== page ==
Saturday, 10 July 2010

Tap Dance Fever, Theatre Royal

When my mum bought me tickets for this show for my birthday I was over the moon! Let’s just get one thing straight before I tell you about this show, I LOVE TAP DANCING!!!

Tap Dance Fever took me through the art of rhythmic dance from the era of Fred Astaire and Ginger Rogers right up to the newer body-percussive styles of Stomp and Tap Dogs.

Due to my dance experience and slightly crazy obsession with tap I was going to be a fairly difficult audience member to please! Initially I struggled to ignore the dodgy click tracks and unconvincing miming from the chorus and not least the terrible combinations of jazz-style tap shoes and skirts (very unflattering on the legs)! I felt disappointed in the costumes for scenes from 42nd Street where they didn’t always co-ordinate through the chorus members and just didn’t have quite enough sparkle!!!

By the end of the first half, all of my criticisms for costumes and backing tracks were well and truly forgotten and I was totally won over by the abilities of each and every member of the cast. When they performed in unison, it sounded like there was only one dancer on the stage, a tell-tale sign of perfect timing and spot-on rhythms.

The main female singer in the cast bared an uncanny vocal resemblance to Christina Aguilera, which was shown off when the girls of the company performed a fabulous cover of “Candy Man”. Unfortunately, there wasn’t a programme available for this show so I can’t name all of my favourites!

The interaction between the dancers was amazing, it was clear that they were having the time of their lives and so was the audience. The energy and spirit held right to the very end of what must have been an exhausting performance!

The standing ovation during the final piece summed up the performance. Tap Dance Fever was an outstanding, fast paced and invigorating show.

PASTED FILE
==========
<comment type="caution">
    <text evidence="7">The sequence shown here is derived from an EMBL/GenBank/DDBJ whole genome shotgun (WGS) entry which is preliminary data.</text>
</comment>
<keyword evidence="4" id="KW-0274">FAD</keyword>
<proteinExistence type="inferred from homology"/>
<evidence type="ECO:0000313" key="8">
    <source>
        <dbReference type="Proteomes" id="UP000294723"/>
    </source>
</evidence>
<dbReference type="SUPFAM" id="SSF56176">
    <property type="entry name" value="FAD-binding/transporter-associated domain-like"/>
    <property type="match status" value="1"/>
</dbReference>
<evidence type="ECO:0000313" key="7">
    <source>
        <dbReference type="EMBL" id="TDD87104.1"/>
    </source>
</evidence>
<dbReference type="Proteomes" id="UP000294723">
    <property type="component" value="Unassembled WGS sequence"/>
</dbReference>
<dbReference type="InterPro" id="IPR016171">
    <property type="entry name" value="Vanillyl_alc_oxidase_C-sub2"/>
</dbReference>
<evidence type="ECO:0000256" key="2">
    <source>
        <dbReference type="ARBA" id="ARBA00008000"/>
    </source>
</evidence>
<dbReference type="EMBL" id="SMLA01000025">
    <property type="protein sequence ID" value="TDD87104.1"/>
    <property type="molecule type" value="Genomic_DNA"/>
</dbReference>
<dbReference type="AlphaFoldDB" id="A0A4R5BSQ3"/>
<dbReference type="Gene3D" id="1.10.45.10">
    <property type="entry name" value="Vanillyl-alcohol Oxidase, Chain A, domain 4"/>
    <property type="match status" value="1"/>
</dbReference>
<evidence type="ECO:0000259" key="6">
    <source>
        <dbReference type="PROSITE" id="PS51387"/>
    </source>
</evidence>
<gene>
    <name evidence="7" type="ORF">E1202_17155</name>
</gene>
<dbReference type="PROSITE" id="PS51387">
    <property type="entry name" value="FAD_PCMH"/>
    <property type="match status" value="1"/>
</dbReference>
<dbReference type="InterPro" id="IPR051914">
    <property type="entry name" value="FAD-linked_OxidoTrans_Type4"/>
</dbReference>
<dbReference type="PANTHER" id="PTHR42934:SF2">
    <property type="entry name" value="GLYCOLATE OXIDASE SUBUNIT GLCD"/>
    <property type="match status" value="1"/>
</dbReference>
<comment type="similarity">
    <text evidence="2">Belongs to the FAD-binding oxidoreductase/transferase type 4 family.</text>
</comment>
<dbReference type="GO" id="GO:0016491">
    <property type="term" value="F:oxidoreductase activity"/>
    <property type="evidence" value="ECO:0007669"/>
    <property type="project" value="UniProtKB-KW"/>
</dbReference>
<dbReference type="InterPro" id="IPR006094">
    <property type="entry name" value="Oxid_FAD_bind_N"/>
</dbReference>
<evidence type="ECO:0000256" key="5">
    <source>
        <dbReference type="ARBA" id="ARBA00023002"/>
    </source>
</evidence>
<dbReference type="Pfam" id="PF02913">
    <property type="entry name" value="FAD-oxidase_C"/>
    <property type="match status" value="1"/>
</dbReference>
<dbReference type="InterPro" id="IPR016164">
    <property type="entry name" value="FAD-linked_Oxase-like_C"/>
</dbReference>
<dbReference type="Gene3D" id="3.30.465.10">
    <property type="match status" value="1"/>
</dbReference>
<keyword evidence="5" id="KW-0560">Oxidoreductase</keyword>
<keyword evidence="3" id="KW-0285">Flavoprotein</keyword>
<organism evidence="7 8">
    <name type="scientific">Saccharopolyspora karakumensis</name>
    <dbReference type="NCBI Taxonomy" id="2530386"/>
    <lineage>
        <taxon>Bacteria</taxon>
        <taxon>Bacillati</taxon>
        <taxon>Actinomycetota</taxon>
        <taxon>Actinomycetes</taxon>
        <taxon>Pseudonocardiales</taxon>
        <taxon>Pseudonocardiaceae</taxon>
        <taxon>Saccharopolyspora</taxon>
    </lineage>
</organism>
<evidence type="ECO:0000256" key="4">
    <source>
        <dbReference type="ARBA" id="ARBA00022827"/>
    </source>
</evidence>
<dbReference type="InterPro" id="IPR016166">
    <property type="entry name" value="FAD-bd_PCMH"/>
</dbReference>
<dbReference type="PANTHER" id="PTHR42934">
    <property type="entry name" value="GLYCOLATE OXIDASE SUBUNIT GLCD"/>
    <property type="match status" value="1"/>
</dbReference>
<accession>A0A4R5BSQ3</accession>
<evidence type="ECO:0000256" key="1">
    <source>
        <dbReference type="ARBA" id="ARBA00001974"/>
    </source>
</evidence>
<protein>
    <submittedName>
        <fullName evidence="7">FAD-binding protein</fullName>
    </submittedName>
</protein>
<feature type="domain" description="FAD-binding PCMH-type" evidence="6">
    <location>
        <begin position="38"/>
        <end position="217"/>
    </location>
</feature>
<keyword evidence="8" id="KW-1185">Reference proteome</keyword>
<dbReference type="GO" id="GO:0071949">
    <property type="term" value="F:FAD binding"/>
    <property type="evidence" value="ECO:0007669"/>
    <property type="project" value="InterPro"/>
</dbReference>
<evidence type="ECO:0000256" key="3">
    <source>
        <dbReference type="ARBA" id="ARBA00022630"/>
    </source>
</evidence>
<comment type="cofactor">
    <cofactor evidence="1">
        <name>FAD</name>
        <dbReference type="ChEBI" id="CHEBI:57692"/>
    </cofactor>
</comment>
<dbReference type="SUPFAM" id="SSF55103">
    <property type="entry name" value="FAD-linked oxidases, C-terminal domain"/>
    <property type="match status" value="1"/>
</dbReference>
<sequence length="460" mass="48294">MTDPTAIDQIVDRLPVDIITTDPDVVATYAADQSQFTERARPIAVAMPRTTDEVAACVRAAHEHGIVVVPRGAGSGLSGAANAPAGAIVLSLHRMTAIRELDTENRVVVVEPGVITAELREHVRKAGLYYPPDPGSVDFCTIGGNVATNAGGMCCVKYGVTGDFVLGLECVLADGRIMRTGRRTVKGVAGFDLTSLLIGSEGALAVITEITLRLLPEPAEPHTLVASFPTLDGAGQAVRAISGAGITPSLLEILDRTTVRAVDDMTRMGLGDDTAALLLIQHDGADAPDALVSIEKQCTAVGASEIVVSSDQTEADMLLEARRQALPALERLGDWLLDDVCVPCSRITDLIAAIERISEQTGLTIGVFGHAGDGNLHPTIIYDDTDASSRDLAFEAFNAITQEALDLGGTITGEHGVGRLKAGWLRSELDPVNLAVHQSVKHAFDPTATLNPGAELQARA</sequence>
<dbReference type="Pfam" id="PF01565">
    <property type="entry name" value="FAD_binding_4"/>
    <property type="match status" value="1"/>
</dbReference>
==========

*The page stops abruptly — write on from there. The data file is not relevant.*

They had rhythm, who could ask for anything more?!!!

Richard Alston, Theatre Royal, Glasgow

I was so excited to have got a 2 for 1 offer on tickets plus free pre-show talk with Richard Alston at the Theatre Royal. I hadn’t seen any of his work before but had heard really good things and knew he was the artistic director at The Place in London too, so he must be good?!!!

I took my boyfriend and we went to the pre-show talk which was very educational for me in terms of Alston’s choreographic processes. He appealed to my other half too as a musician due to most of his ideas and decisions for movement being influenced by music.

When it came to the performance itself, however, I have to admit I was slightly disappointed and don’t really have much to say. One more mature female dancer stood out as excellent amongst a fairly un-expressive company. I just didn’t “feel” the pieces shown, maybe I wasn’t in the right move or maybe the pre-show talk left me with too high expectations.

The second piece I found highly enjoyable in terms of movement and the lighting effects to create the “light through a window” were magical. Unfortunately, the lighting was more convincing than what Alston had described earlier as an intense emotional connection between man and woman. The dancers faces were still and I didn’t feel connected to the movement, although the choreography was beautifully subtle with bursts of light in amongst modest shade.

I will go and see more pieces by Richard Alston as I believe that he must have more in his repertoire that would suit my tastes more. Would I go to another pre-show talk? I’m not sure; I think that this one made me enjoy the performance less, what do you think?